Through a radical experiment living inside a mini-Earth, ecologist Dr Mark Nelson developed a deep understanding of humans’ impact on the water cycle.
Biosphere 2 was a 3.1 acre virtually air-tight ecological system, containing a rainforest, fog desert, freshwater and mangrove marsh and mini ocean with a coral reef and was home to eight "biospherian" crew members for two years.
Built in the southern Arizona desert in 1991, the experiment was designed to study basic processes that occur on Earth – Biosphere 1 – and serve as a prototype for large-scale support systems that would be needed if humans were to live in space and on other planets.
The lessons learned inside continue to resonate with an ever-widening audience – the project was the subject of a new documentary, Spaceship Earth, which premiered at the Sundance Film Festival in Utah in January 2020 and is available to view on platforms including Prime Video.
Nelson was responsible for managing a constructed wetland marsh recycling system for the wastewater produced by the crew, a task that fueled a passion for nature-based treatment systems.
He said: “Once regarded as worthless swamps because they can’t support agriculture, wetlands are now called the kidneys of the planet because they are so efficient at removing harmful compounds before these reach rivers, lakes or the ocean or pollute sources of drinking water.
“The pioneers of this type of natural treatment can be traced back to the 1950s but Biosphere 2 was a great platform, as we were tracked by so many around the planet. People were fascinated by what happened to our pee and poo, so to realise that our beautiful wetlands system was thriving on those substances, and they were completing the water cycle, was a message that went out to millions.”
After leaving Biosphere 2, Nelson founded the company Wastewater Gardens International, which creates constructed wetlands.
Among its ongoing projects is Eden in Iraq, a collaborative effort to provide effective wastewater treatment for Marsh Arab communities in the city of El Chibaish, in the southern Iraq marshes. Chosen as one of 100 grassroots projects for UNESCO’s 2020-2021 Green Citizens Initiative, the project will deliver a 30,000 square meter wastewater garden to serve 7,500 inhabitants.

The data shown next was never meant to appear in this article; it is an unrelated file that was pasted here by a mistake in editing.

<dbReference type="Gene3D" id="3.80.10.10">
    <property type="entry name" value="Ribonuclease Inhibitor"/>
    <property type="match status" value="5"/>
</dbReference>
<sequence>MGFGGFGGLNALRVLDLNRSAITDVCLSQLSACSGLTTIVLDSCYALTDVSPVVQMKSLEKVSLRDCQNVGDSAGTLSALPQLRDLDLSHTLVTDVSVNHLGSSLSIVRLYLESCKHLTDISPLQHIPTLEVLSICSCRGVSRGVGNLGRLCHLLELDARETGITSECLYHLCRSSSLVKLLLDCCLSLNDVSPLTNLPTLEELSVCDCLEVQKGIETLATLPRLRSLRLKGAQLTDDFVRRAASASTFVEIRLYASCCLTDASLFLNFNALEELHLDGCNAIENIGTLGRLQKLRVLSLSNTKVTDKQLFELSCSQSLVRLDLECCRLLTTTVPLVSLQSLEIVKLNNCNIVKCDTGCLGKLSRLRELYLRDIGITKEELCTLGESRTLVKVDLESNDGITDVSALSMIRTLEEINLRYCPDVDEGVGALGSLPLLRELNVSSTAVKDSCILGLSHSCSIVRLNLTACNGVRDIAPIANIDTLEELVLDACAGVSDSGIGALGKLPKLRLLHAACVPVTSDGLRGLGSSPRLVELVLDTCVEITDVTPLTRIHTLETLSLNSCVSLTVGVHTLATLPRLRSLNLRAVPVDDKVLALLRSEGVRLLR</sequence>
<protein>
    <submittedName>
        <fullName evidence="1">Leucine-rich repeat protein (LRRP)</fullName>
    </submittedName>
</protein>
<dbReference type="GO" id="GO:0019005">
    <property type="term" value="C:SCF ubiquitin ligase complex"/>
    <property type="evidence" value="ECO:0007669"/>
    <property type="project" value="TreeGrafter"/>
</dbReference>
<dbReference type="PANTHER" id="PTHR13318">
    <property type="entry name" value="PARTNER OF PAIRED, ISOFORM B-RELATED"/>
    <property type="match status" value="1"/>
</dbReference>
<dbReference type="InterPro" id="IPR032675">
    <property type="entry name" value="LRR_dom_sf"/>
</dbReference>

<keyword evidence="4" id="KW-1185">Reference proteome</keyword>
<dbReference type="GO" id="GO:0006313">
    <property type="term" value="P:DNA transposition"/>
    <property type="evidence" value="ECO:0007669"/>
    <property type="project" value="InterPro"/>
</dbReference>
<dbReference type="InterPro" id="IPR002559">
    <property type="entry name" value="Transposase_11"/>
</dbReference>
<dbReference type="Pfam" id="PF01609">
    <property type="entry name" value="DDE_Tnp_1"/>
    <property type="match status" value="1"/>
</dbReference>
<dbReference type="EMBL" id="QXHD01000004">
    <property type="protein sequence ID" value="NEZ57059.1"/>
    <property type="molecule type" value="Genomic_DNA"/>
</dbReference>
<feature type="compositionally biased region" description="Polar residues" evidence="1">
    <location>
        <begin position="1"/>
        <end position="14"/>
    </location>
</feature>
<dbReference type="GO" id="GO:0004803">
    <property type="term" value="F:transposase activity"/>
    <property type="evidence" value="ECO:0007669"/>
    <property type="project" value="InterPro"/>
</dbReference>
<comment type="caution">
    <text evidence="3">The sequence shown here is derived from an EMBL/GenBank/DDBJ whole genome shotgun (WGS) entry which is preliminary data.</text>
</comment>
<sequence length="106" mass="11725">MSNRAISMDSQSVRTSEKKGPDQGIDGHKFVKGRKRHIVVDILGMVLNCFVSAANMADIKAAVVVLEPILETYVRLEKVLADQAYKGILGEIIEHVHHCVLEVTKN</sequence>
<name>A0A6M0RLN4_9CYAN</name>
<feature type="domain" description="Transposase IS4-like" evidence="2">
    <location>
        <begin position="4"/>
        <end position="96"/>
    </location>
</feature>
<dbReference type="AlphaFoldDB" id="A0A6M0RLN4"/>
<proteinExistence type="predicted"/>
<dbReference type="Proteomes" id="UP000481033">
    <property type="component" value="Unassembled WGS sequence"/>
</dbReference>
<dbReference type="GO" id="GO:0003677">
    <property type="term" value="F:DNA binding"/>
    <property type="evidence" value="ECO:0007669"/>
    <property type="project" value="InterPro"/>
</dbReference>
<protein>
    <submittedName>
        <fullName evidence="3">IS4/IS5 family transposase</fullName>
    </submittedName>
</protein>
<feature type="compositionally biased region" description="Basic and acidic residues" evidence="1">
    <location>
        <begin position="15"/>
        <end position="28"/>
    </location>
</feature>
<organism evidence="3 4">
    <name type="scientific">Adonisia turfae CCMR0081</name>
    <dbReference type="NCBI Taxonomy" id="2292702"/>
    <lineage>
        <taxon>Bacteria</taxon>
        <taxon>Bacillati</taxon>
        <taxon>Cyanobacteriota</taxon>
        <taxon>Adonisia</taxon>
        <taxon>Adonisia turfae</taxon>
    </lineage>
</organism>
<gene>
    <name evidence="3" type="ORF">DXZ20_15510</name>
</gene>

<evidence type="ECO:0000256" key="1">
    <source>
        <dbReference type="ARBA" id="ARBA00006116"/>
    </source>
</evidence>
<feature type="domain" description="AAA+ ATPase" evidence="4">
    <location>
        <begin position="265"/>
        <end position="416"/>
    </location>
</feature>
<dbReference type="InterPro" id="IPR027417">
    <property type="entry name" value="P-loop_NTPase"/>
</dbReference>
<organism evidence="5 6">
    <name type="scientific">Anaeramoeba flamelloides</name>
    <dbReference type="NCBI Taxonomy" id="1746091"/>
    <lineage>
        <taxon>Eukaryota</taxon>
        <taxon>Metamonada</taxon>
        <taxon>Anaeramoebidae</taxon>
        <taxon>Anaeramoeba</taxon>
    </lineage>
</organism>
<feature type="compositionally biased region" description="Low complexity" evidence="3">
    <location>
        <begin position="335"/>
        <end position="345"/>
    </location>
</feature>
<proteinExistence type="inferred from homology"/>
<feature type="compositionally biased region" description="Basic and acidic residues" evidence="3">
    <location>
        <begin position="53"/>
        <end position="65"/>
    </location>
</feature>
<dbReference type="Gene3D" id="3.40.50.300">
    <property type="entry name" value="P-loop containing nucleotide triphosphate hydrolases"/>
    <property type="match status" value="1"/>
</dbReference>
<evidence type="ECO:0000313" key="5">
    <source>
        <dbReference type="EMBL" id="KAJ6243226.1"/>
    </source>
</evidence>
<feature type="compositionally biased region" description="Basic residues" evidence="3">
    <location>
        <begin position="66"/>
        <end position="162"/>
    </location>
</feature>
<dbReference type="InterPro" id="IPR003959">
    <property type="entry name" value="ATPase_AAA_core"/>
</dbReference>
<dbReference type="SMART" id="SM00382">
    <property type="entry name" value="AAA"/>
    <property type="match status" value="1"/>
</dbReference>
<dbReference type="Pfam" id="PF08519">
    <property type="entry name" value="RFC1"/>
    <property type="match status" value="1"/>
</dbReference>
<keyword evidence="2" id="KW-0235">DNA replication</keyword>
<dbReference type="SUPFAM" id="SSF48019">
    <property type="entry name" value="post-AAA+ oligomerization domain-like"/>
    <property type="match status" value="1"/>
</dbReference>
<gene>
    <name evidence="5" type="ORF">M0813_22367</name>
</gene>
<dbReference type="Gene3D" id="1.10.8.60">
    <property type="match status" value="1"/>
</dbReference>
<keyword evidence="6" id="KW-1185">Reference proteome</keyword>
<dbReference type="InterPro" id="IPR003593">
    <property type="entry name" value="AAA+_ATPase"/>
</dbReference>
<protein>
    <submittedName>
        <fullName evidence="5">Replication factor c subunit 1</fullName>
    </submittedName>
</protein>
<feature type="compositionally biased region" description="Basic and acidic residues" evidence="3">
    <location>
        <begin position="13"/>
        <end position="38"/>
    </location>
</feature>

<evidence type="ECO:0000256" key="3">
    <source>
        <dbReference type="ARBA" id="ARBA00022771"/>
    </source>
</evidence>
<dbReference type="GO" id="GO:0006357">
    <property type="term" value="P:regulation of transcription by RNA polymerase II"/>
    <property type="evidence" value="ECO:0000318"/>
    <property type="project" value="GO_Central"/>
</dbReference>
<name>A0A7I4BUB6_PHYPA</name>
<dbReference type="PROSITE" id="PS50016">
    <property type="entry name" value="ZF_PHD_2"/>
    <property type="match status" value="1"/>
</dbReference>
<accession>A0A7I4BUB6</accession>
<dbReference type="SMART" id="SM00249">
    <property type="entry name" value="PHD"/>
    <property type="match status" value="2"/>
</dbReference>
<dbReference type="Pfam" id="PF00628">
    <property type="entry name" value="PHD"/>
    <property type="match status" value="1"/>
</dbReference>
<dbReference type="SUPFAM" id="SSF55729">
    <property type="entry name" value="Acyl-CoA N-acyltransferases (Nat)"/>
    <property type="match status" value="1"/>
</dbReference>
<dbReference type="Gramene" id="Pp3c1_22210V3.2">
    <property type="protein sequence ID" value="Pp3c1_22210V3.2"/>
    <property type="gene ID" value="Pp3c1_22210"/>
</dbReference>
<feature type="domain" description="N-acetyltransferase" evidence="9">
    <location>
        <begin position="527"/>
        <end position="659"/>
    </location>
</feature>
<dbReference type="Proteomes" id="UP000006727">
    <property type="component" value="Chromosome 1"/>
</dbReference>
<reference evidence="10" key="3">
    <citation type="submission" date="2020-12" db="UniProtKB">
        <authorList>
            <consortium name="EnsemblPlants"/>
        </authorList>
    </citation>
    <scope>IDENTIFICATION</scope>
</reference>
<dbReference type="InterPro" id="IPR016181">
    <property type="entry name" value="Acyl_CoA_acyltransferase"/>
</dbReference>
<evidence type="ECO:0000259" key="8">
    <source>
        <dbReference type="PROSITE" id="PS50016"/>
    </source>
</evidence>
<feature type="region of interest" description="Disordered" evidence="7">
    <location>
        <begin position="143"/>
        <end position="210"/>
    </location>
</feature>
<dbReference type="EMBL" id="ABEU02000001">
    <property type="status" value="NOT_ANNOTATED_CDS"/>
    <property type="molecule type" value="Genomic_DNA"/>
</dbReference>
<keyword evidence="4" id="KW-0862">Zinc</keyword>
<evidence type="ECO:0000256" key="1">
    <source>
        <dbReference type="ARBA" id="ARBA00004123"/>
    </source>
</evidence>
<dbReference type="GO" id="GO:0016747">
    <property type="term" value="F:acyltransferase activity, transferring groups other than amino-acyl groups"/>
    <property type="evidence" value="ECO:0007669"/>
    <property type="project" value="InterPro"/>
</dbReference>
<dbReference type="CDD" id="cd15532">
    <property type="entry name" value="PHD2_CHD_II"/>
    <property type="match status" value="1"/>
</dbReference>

Nelson said: “Our aim is to bring an effective, ecological treatment system for sewage and water recycling into a region which lacks this and is in danger of losing its amazing history and culture. We hope Eden in Iraq will mark the start of a new era after decades of war and ecological devastation and can be important as a demonstration project for implementation elsewhere in Iraq, the Middle East and the world.”
While Nelson is encouraged that nature-based treatment projects are becoming more widespread globally, he wants to see a more rapid implementation.
“There is enormous potential for expanding constructed wetland treatment systems to places where there is lack of proper sanitation and contamination of drinking water. Our health depends on our biosphere and it is urgent we use every approach to better understand how it functions – and how we humans can cooperate with our ultimate life-support system, not degrade it.
“The Biosphere 2 project was 50 years ahead of its time. ‘Biosphere’ and ‘sustainability’ were then obscure academic words, but the world has caught up.
“We are now on the edge of all kinds of breakthroughs fueled by peoples’ changing attitudes towards climate and a desire to become better stewards of nature. Meeting the challenges required to not just sustain but regenerate our living world, we can create healthier and more fulfilling futures for everyone.”
Nelson will share his extraordinary story during a BlueNote address at water innovation event BlueTech Forum on 6-8 June 2022.
"People were fascinated by what happened to our pee and poo, so to realise that our beautiful wetlands system was thriving on those substances, was a message that went out to millions,”